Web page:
The Warren County Courthouse where the Williams trial dominated the start of the judicial week.

Following a tracing of the evolution of “reasonable doubt” historically in American law, and noting that the alleged victim was “unable to give any description of actions or time” of the allegations against the defendant, Judge Sharp said, “I can’t get to reasonable doubt in this case.” And as the clock on the courtroom wall struck noon the judge concluded that “I must find” the defendant “not guilty”.

That led to a barely suppressed wave of emotion through one side of Circuit Courtroom B where relatives and friends present in support of Derrick Williams took up many of the seats. Leaving the courthouse later Williams declined comment other than to say he was relieved to finally be out from under the cloud of the allegations made against him and was now ready to move on with his life.

That “cloud” included a second charge of Aggravated Sexual Battery against another child that was dismissed on the second day of a two-day trial in February. That dismissal was due to the late surfacing of email/text message evidence in the file of the original lead investigator Emily Young that was not forwarded to other investigators or the Commonwealth Attorney’s Office before Young left the department. That charge was dismissed on a defense motion following the surfacing of the evidence during the second day of the trial. In an NVD story on that trial, Commonwealth’s Attorney Bell observed that the late-discovered evidence contained elements that would have been helpful to both sides in that case. Perhaps ironically, that first alleged victim was the prosecution’s rebuttal witness in these cases.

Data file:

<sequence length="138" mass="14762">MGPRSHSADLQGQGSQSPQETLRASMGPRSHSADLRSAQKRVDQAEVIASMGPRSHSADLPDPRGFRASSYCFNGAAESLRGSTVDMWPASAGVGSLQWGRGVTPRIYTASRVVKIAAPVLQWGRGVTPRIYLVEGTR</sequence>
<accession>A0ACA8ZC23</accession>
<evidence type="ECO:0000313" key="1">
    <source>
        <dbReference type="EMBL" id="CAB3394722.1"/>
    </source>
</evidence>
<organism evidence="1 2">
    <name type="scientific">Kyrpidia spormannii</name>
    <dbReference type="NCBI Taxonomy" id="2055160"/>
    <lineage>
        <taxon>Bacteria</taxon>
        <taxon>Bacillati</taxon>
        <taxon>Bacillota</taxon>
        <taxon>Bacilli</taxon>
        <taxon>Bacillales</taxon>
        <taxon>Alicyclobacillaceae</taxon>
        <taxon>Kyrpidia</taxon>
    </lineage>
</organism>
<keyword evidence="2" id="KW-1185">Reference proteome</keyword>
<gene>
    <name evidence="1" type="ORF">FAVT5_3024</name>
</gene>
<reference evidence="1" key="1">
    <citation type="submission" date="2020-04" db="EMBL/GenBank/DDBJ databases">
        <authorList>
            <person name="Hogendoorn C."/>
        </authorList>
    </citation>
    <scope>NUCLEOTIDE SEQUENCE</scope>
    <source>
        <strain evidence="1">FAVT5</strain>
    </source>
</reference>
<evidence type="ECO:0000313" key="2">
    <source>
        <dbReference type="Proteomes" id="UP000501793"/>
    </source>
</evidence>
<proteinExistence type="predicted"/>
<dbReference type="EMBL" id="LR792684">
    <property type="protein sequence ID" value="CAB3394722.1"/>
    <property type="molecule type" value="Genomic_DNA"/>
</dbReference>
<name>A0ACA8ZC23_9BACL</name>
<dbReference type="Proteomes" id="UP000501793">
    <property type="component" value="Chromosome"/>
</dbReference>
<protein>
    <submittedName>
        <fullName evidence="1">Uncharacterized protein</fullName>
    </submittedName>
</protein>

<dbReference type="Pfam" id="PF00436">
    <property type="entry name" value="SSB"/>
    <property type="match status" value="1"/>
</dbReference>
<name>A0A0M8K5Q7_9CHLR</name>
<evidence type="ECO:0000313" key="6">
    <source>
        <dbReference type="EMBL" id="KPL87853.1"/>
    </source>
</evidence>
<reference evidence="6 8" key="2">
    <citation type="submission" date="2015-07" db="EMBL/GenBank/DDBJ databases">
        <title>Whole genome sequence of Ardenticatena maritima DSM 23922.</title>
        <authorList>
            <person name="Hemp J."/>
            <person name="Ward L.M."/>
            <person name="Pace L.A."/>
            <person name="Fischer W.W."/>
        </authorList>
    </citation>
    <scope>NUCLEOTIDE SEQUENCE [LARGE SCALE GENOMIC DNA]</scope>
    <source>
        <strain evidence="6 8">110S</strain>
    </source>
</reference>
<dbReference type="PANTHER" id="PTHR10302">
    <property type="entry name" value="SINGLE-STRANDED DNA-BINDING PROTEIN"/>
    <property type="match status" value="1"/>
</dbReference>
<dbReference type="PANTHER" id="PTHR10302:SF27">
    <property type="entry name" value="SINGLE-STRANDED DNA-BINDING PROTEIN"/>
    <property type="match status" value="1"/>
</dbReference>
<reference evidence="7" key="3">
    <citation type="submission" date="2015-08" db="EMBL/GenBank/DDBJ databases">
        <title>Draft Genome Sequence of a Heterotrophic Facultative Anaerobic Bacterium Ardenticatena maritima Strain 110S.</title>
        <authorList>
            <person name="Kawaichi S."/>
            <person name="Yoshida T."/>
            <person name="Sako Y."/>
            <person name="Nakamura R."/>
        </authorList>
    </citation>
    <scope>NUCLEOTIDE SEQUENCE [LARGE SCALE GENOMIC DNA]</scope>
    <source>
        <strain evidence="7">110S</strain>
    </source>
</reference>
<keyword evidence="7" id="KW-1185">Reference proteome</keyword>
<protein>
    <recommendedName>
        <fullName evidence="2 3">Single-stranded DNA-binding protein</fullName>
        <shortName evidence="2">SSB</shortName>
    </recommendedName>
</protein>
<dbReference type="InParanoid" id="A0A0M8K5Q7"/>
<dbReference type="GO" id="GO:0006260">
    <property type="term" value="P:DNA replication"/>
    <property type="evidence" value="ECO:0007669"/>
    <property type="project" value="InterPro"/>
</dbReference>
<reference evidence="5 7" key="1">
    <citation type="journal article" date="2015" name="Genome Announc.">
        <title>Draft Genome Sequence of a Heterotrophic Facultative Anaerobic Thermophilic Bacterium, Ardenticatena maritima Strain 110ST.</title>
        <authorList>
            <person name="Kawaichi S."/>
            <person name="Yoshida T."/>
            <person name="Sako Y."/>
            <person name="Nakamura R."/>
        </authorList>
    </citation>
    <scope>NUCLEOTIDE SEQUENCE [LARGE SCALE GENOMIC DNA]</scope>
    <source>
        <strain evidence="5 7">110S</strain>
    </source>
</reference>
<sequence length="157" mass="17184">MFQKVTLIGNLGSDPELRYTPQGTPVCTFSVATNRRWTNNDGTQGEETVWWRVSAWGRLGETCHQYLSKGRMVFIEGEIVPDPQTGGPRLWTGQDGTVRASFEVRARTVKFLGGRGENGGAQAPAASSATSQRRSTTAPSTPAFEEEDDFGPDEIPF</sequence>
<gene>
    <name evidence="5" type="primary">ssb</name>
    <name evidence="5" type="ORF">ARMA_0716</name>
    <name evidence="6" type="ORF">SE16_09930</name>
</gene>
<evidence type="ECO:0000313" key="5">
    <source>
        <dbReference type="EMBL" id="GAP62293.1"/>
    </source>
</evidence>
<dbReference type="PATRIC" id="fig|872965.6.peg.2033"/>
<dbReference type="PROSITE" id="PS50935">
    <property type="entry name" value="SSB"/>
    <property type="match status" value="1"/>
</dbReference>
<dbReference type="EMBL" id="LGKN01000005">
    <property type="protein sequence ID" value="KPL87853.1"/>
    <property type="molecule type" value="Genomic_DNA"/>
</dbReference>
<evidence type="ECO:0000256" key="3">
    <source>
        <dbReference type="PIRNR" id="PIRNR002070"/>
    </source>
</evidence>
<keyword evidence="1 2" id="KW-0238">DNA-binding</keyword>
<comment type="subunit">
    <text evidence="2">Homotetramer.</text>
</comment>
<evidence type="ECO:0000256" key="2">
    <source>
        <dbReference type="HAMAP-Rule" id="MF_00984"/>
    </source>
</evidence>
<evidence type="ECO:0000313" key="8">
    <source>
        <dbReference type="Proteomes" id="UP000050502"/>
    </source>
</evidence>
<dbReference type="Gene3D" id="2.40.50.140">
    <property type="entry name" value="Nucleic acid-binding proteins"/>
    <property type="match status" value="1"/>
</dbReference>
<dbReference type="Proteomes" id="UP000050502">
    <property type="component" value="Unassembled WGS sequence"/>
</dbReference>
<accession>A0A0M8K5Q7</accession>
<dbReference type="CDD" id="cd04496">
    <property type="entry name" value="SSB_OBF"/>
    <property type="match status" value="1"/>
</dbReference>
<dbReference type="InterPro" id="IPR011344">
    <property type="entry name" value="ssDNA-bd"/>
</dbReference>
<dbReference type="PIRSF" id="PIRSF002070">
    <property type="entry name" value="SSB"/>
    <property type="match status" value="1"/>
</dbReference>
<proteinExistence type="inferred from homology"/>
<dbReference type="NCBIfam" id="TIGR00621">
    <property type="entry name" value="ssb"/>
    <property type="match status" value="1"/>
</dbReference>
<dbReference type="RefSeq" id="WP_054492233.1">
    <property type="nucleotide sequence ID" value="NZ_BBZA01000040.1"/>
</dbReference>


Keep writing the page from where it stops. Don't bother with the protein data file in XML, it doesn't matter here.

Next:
Williams’ attorneys told the media following the result of these two cases they felt justice had been done and commended Judge Sharp for his thoughtful appraisal of the circumstances at issue in these cases. “Our reaction is we are very happy for Derrick. We think this was absolutely the correct result. I think the judge got it completely right. That’s why we didn’t have to do closing arguments,” defense counsel Justin Daniel said, adding, “We believe a hundred-and-fifty-percent in Derrick’s innocence. We always have. He’s reacted in exactly the way an innocent person would react from the very beginning of this case. And this case has been pending for almost two years.”

A follow-up story is pending upon acquiring comment from all involved sides, including Commonwealth’s Attorney Bell and lead investigator Nelson-Hass, in addition to additional comment from the defense team.